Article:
Finite Planet

The collage above represents my interpretation of what the future could be and my vision to make it better. The circular composition focuses on the finite nature of the world resources as they were, with the natural balance of life along with the human intervention of past several years. Its defined edge denotes that it is a finite resource, and if not utilize efficiently, it may not be there for future generations. The blank space of the piece represents a void of opportunities to be filled in with the actions we take from here on, with possibilities to grow, to learn and even to fail. The figures that stand out of the circle show how this natural world is a habitat for the human being, who transforms it through the construction of buildings and comfortable spaces to take shelter from the climate. Currently, this transformation is being done by creating buildings, using materials of high environmental impact, disturbing the balance of nature, and causing serious problems of climate change. My interest focuses on creating comfortable spaces that are in balance with the environment and the society. This way I can positively impact the lives of hundreds of people in my profession as an architect.

Individual Project: Outdoor Comfort Tools Development in Trnsys

Transsolar is constantly developing new thermal simulation tools to improve the comfort of outdoor spaces in a context of global warming, however, the use of these tools is limited by difficulties of ease of use, user interface and partial development of features. Therefore improvements to these workflows are necessary. I am currently supporting the work of Marion Hiller and Christian Frenzel, to further develop the simulation environment for of urban microclimates, transient heat flows and thermal comfort in outdoor spaces using innovative algorithms for climate optimization in cities.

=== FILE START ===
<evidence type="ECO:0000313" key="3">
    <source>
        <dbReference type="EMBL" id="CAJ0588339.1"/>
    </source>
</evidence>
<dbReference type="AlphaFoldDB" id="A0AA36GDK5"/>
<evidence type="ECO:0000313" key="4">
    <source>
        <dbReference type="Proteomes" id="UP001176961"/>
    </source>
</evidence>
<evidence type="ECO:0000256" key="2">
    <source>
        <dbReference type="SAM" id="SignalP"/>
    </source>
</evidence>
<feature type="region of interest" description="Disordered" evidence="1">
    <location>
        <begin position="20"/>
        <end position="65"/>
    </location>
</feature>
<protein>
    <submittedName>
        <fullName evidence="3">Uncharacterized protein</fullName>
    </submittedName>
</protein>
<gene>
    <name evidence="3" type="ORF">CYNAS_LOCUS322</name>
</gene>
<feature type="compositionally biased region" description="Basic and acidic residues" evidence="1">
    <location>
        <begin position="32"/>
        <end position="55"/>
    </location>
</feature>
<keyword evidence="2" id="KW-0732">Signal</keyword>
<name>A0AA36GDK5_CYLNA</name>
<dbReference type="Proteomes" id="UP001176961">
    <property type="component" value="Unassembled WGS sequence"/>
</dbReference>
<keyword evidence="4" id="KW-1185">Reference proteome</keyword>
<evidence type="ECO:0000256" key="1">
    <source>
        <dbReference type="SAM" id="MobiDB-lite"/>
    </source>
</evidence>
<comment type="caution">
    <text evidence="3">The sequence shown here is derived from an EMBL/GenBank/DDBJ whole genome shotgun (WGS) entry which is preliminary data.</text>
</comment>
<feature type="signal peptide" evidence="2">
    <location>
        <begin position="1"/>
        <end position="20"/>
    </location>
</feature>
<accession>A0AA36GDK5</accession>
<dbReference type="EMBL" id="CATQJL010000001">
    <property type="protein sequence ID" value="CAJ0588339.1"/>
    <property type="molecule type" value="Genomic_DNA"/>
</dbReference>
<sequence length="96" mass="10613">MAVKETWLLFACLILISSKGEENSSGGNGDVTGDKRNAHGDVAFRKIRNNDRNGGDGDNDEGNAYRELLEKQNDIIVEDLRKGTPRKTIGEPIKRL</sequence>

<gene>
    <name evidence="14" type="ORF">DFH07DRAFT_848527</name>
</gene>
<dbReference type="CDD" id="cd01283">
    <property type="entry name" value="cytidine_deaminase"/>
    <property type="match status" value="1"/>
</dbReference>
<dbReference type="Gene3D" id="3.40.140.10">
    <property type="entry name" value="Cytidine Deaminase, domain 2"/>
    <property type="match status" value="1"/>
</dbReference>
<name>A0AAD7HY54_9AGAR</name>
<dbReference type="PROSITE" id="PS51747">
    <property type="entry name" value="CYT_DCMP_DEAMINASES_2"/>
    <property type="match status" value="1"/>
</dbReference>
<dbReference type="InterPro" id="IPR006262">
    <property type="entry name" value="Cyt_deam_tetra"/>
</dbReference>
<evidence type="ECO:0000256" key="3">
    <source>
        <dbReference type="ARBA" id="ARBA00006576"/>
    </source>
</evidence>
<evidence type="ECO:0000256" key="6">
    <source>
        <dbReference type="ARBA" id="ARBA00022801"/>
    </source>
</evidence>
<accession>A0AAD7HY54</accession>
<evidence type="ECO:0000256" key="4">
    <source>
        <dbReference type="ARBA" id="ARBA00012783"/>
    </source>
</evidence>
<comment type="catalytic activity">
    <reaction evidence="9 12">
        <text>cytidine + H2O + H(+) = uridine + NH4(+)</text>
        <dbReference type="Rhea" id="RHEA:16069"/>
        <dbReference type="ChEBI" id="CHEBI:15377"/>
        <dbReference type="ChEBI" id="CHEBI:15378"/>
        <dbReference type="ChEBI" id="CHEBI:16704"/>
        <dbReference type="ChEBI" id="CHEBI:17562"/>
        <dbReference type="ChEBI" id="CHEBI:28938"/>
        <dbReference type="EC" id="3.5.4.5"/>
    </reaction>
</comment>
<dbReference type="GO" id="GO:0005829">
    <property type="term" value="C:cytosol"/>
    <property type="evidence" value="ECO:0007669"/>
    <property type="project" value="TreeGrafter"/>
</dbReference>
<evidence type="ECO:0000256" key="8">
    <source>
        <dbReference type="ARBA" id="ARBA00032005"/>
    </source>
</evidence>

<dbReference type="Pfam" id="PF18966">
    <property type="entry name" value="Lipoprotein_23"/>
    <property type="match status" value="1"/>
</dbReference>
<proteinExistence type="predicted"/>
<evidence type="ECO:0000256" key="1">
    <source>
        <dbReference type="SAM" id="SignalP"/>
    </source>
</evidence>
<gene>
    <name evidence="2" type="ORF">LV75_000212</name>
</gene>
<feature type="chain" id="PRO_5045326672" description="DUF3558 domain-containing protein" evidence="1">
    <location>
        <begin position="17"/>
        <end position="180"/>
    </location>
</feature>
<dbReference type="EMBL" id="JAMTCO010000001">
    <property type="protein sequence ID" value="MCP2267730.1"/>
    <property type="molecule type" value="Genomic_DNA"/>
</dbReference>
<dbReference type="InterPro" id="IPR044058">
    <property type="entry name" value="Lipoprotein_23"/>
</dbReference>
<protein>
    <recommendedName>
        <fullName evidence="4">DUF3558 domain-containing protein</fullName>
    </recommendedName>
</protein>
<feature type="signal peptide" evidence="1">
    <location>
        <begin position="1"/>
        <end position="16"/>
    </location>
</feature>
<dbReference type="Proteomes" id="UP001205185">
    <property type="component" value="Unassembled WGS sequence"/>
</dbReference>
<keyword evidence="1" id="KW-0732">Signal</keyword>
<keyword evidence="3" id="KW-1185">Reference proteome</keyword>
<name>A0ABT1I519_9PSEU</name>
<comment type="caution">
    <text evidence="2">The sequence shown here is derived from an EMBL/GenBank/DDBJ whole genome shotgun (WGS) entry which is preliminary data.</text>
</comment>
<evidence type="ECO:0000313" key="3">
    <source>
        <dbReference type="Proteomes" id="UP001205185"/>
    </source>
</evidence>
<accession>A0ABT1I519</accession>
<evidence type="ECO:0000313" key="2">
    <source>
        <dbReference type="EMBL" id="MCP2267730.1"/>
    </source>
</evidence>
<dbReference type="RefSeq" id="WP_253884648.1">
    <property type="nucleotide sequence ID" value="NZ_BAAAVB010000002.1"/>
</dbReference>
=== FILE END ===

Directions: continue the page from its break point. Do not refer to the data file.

The goal is the improvement of outdoor space simulation tools using the thermal simulation engine TRNSYS and the visual programming platform Grasshopper 3D coupled with TRNlizard, a Python based plugin that allows the parametric control of thermal simulations.
Among the scope of this project we are conducting a parametric sensitivity analysis of the improvements on thermal comfort, as result of using of vegetation in outdoor comfort simulations; the development and improvement of Python modules for TRNlizard plugin; a comparison of simulation results with field measurements on a case study of Bordeauxplatz, Munich; and the publication of the research findings on a scientific journal.

Mentors: Marion Hiller, Christian Frenzel

Pablo Arango – Colombia

Pablo Arango – Colombia

Pablo studied architecture and urbanism with emphasis on bioclimatic design, construction and BIM at the National University of Colombia (UNAL) in Medellin. He graduated with Summa Cum Laude as an architect and was a member of UNAL's Energy, Environment, Architecture and Technology Research Group (EMAT). In 2019 Pablo was teaching Fundamentals of Parametric Environmental Modeling at XV ENLACAC in Brazil.